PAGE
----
Pioneer Pot States Did The Right Thing, Polls Show

05/20/2015 09:13 pm ET | Updated May 20, 2015

Support for legalized marijuana seems to be growing in Colorado and Washington state, which became the first U.S. states to regulate the weed for recreational use two years ago.

A survey released Wednesday from Democratic-leaning Public Policy Polling shows that 56 percent of voters in Washington state approve of their state's recreational marijuana laws, while 37 percent are opposed. The opposition is lower than that in the 2012 vote to approve legalization, in which 56 percent supported the measure, and 44 percent disapproved.

Moreover, a majority of Washington voters -- 77 percent -- say the marijuana laws have either had a positive effect or no effect on their lives, according to the poll.

A Qunnipiac poll last month tells a similar story in Colorado. Sixty-two percent of Colorado voters support reformed marijuana laws, the poll shows. That's an increase of 7 percentage points over the margin of support when voters approved Colorado's legalization in 2012.

"These were forward-thinking laws, so it’s not surprising to see support has grown stronger since they passed," said Mason Tvert, communications director for Marijuana Policy Project and key backer of Colorado's marijuana ballot measure. "The laws are generally doing what people wanted them to do, and not really doing what people worried they would do."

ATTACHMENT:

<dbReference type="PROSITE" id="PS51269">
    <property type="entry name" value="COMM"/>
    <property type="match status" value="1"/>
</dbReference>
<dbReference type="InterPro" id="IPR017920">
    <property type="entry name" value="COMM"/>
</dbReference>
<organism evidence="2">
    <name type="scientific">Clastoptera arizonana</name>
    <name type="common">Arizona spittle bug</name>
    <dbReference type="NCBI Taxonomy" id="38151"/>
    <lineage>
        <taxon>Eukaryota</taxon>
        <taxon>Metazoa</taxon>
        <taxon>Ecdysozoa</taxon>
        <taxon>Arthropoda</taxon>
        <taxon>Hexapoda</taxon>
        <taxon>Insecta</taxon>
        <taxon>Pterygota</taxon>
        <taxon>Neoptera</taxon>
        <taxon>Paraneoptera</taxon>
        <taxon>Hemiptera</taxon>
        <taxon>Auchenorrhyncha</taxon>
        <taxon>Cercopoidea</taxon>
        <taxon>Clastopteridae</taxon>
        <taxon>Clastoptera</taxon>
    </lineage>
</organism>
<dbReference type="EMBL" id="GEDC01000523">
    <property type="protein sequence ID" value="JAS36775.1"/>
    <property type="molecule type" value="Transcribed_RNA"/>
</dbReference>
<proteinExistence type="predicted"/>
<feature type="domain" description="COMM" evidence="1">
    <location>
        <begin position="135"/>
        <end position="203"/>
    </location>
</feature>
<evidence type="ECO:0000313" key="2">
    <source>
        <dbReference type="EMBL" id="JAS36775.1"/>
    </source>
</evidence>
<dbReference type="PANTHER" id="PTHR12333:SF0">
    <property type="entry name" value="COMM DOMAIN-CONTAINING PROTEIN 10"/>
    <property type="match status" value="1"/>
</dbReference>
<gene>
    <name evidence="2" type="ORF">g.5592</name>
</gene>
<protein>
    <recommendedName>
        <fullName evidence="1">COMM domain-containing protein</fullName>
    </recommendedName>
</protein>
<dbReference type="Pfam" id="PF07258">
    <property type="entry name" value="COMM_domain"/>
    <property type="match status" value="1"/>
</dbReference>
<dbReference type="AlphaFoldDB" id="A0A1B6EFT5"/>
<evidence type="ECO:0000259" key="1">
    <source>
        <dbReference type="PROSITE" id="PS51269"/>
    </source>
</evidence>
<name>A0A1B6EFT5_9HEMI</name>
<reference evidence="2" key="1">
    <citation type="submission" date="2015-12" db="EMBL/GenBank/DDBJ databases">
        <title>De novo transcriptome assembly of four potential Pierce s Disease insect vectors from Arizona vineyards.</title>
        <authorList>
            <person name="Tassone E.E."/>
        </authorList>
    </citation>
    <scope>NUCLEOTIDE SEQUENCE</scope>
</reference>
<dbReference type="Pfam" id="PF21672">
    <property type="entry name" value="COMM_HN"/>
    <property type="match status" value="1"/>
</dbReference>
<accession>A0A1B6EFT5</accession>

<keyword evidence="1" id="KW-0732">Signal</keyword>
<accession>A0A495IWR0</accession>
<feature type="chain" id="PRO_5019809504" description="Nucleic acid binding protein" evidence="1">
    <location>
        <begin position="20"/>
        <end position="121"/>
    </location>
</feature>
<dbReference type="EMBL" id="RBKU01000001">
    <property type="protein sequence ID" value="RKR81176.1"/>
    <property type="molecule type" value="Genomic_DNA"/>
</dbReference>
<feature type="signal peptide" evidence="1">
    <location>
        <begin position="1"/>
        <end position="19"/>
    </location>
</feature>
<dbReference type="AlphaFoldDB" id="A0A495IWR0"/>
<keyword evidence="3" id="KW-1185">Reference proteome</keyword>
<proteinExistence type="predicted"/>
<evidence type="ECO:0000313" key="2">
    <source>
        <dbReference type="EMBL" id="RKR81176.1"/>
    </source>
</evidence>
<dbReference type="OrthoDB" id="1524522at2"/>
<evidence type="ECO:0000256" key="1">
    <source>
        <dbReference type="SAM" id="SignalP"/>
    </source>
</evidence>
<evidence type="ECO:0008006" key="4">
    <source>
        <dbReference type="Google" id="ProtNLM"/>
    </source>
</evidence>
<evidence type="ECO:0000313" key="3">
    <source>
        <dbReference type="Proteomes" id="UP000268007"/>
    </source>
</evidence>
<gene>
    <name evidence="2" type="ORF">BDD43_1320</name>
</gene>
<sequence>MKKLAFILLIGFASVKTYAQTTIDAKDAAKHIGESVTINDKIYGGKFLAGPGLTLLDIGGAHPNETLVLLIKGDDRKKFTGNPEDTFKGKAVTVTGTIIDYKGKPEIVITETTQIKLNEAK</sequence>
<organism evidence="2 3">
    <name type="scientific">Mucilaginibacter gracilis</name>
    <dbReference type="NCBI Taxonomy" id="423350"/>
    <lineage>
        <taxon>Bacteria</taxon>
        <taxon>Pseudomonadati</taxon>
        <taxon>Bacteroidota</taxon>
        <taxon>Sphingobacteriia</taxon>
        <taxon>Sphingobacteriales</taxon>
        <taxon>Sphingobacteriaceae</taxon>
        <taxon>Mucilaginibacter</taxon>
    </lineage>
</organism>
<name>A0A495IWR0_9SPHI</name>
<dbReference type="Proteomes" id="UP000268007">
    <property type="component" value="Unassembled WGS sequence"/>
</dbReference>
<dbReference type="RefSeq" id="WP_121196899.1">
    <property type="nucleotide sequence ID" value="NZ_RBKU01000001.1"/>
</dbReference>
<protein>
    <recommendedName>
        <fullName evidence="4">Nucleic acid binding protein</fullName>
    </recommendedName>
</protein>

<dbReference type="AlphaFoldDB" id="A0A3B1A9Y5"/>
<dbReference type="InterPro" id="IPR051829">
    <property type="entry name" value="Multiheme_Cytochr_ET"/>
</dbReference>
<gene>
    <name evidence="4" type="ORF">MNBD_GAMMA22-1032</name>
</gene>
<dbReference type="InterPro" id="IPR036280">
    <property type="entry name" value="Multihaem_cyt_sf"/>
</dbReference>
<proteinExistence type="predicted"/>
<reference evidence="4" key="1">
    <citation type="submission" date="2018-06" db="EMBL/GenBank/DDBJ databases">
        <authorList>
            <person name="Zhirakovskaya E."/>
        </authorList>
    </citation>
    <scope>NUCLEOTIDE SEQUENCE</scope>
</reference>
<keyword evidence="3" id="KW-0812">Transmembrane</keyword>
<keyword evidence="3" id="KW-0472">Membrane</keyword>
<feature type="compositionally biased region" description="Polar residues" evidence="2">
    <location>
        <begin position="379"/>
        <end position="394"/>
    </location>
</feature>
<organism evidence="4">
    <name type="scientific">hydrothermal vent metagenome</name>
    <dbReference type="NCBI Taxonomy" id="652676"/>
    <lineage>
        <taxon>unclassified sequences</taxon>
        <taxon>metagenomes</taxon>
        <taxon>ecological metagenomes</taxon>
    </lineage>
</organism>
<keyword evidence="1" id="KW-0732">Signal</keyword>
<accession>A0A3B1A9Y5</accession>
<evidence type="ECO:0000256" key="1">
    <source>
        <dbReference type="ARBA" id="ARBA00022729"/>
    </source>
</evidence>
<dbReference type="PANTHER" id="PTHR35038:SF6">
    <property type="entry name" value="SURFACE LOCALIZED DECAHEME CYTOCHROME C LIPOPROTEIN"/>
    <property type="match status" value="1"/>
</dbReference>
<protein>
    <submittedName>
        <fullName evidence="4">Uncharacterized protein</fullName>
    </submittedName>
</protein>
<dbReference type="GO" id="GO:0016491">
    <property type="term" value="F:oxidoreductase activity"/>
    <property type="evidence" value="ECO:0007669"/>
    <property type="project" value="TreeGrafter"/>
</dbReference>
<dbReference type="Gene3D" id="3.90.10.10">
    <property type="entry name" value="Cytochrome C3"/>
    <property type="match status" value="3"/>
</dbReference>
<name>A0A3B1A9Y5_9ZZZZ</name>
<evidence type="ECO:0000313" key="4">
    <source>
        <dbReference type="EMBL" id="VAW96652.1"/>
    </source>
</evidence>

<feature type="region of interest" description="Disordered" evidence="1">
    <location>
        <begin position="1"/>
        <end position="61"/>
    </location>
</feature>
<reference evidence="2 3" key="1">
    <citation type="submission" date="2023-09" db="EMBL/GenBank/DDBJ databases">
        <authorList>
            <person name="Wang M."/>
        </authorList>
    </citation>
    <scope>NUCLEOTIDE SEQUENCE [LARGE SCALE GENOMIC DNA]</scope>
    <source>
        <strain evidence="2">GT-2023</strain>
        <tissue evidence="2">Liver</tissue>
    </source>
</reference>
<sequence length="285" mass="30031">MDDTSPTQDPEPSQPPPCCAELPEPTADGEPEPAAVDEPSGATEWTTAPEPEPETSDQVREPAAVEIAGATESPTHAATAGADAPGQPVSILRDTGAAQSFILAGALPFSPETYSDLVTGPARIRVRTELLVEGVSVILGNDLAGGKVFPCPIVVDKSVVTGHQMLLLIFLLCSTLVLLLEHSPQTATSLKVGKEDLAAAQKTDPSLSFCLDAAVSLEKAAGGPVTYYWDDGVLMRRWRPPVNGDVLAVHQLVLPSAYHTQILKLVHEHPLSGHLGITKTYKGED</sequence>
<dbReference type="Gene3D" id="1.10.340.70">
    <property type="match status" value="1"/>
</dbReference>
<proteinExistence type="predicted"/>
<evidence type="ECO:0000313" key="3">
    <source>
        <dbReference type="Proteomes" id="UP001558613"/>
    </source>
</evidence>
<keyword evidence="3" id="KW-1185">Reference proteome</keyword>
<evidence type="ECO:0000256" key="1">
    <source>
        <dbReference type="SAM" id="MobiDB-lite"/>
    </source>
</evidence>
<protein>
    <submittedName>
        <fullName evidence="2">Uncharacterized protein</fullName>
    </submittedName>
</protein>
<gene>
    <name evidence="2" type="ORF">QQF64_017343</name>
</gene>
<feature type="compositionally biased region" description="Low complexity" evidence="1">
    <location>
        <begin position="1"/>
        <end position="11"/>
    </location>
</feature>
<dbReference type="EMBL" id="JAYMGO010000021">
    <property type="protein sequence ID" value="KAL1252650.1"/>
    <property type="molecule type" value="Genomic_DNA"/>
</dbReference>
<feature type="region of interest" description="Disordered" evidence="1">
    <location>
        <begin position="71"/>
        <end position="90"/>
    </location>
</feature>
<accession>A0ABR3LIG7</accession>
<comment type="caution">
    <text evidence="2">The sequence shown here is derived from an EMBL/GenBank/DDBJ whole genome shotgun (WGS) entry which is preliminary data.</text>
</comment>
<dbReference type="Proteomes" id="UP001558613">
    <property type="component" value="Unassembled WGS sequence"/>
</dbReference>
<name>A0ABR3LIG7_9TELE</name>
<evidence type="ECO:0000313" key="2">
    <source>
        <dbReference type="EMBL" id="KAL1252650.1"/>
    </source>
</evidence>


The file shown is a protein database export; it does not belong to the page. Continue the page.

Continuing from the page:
Colorado became the first U.S. state to legalize recreational marijuana in 2012, quickly followed by Washington. The first retail shops opened in 2014. By the end of last year, voters in Oregon, Alaska and Washington, D.C., approved recreational marijuana legalization measures. By 2016, as many as 10 additional states are likely to consider reforming marijuana laws.

While multiple recent polls show a growing majority of Americans support marijuana legalization, federal law still considers all uses of the drug illegal.

Public Policy Polling surveyed 879 registered voters in Washington from May 14 to May 17, using automated phone calls and Internet polling. Quinnipiac surveyed 894 voters in Colorado From March 29 to April 7, using live interviewers to reach both landlines and cellphones.

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